Written by David Shepardson
WASHINGTON (Reuters) – The U.S. Department of Transportation (USDOT) on Monday proposed requiring airlines to disclose fees for baggage, change of tickets and family seats the first time a flight ticket is shown.
These are the latest in a series of rules the Biden administration has proposed to strengthen consumer protections in airlines.
“My administration is taking tough action against airlines,” President Joe Biden said at a competition board meeting on Monday.
“You should know the full cost of your ticket correctly when comparing shopping to start from where you are – what airline you will be flying with so that you can choose the ticket that is actually the best deal for you.”
The White House indicated in 2021 that major airlines have $700 million in cancellation and change fee revenue.
Airlines for America, a major trade group for airlines, said airlines “which are fierce competition – really offer transparency to consumers from first look to flight landing”.
The USDOT said current requirements mean consumers often receive information about fees after purchasing tickets when they get confirmation, “which is insufficient disclosure.”
Last month, US Transportation Secretary Pete Buttigieg told Reuters that airline rules need to be “updated”. Buttigieg lobbied airlines to improve customer service after tens of thousands of flight cancellations and delays this summer and published airline responses to the disrupted flights they controlled on a government dashboard published in August.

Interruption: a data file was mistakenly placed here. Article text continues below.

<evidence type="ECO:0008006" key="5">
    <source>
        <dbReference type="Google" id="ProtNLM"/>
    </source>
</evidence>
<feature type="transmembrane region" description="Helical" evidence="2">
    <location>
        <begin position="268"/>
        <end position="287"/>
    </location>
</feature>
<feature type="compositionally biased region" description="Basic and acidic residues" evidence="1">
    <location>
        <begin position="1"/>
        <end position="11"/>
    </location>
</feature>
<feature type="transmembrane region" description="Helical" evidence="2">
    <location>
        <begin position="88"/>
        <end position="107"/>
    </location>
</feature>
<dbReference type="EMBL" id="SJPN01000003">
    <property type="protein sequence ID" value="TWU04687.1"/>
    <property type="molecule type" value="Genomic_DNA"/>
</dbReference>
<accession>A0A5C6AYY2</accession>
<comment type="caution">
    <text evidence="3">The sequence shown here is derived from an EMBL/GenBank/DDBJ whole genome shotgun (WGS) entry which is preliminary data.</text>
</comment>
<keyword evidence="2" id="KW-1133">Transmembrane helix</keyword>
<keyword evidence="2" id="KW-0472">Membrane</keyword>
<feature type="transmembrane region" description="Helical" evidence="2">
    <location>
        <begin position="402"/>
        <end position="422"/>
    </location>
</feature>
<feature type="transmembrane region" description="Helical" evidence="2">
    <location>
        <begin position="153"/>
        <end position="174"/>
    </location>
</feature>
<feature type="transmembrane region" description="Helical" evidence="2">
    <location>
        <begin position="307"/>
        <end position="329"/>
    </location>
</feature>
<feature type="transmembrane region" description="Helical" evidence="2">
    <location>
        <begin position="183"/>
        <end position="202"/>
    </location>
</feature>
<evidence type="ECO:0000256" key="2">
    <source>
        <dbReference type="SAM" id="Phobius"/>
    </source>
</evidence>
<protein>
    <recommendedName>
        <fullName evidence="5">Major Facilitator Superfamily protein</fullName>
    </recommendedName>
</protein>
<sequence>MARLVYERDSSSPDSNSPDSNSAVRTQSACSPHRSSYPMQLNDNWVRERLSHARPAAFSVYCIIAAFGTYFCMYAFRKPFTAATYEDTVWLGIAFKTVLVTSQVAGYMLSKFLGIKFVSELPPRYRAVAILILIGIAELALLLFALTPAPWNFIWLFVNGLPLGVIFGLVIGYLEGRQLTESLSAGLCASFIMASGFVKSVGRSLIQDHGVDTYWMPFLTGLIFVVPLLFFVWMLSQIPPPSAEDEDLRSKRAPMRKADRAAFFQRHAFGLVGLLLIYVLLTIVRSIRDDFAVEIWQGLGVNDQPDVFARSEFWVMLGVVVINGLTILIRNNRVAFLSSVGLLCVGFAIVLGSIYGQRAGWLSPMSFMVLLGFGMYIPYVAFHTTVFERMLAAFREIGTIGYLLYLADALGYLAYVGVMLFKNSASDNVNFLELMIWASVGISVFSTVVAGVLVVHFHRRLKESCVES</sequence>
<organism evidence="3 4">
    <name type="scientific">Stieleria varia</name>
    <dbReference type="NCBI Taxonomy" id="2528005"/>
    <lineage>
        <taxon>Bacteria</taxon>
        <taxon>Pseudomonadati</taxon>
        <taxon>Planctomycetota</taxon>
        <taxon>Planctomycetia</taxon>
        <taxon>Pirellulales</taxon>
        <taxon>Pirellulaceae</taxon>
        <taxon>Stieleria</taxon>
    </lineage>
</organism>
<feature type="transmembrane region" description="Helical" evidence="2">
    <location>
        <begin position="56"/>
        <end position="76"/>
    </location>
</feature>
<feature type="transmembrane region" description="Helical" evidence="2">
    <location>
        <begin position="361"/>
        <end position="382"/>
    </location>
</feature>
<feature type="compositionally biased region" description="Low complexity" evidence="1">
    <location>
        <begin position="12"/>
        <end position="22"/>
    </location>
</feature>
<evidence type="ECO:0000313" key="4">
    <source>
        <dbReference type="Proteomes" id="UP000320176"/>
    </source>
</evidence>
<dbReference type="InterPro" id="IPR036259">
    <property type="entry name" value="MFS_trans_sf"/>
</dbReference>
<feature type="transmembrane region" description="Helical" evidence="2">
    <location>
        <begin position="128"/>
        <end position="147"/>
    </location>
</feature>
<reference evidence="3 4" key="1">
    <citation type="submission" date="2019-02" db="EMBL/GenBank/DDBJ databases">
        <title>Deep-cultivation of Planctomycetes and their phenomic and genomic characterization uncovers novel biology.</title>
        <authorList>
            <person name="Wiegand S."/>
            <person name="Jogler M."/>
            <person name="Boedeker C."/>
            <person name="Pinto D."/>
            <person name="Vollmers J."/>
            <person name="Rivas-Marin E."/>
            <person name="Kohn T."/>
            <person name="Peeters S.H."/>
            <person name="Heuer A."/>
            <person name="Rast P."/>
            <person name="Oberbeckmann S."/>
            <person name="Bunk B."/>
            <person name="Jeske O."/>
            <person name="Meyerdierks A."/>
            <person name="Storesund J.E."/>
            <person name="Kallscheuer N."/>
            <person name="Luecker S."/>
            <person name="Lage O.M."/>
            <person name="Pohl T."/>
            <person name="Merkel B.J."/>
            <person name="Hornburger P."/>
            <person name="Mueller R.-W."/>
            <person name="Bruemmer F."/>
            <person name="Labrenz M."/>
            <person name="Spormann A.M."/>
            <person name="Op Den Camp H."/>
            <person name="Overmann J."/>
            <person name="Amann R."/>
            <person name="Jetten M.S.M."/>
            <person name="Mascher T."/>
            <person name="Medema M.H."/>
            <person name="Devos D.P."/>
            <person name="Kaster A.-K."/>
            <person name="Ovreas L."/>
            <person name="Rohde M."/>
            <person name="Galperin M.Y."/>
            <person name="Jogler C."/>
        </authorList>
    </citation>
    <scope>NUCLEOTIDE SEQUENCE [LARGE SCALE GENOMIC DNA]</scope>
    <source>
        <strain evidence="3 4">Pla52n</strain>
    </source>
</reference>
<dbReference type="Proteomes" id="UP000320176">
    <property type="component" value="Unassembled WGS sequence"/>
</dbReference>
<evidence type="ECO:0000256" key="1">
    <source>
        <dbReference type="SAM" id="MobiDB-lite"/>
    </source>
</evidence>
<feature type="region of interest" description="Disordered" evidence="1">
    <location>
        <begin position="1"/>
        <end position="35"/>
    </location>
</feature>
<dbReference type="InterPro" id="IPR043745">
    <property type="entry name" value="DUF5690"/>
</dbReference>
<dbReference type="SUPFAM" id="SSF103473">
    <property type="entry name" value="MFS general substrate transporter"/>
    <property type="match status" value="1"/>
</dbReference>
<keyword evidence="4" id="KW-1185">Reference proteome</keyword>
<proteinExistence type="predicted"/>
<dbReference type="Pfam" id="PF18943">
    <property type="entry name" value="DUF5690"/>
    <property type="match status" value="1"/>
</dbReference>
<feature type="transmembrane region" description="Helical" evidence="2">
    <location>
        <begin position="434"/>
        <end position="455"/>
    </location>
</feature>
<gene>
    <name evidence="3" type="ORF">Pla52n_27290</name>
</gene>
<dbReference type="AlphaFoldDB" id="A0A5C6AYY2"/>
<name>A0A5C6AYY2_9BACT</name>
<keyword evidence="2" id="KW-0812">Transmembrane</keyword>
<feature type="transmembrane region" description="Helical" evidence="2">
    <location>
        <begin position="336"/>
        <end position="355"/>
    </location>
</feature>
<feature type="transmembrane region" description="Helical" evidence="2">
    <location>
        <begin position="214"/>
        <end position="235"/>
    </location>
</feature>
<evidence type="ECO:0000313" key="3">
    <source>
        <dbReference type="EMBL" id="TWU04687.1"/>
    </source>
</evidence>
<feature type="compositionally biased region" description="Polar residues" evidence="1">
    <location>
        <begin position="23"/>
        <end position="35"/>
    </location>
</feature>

The administration also threatened new rules if airlines did not guarantee that young children could be seated with their parents.
At the White House Competition Board meeting, Biden called for federal action to address other fee issues including “unnecessary hidden fees” such as overdrafts, credit card late payments or cell phone termination fees.
In July 2021, the USDA proposed rules requiring airlines to refund significantly late baggage fees and refunds for services like in-flight Wi-Fi that doesn’t work.
Under current US rules, travelers are entitled to a refund if bags are lost, but not upon delay.
The USDOT has faced criticism from some for not doing more to hold the airlines accountable.
In August, 36 state attorneys general criticized airlines and the USDOT and called for new powers to investigate consumer complaints about airlines.
“Americans are justifiably frustrated that the federal government agencies tasked with overseeing airline consumer protection are unable or unwilling to hold the airline industry accountable and quickly investigate complaints,” the state agencies said.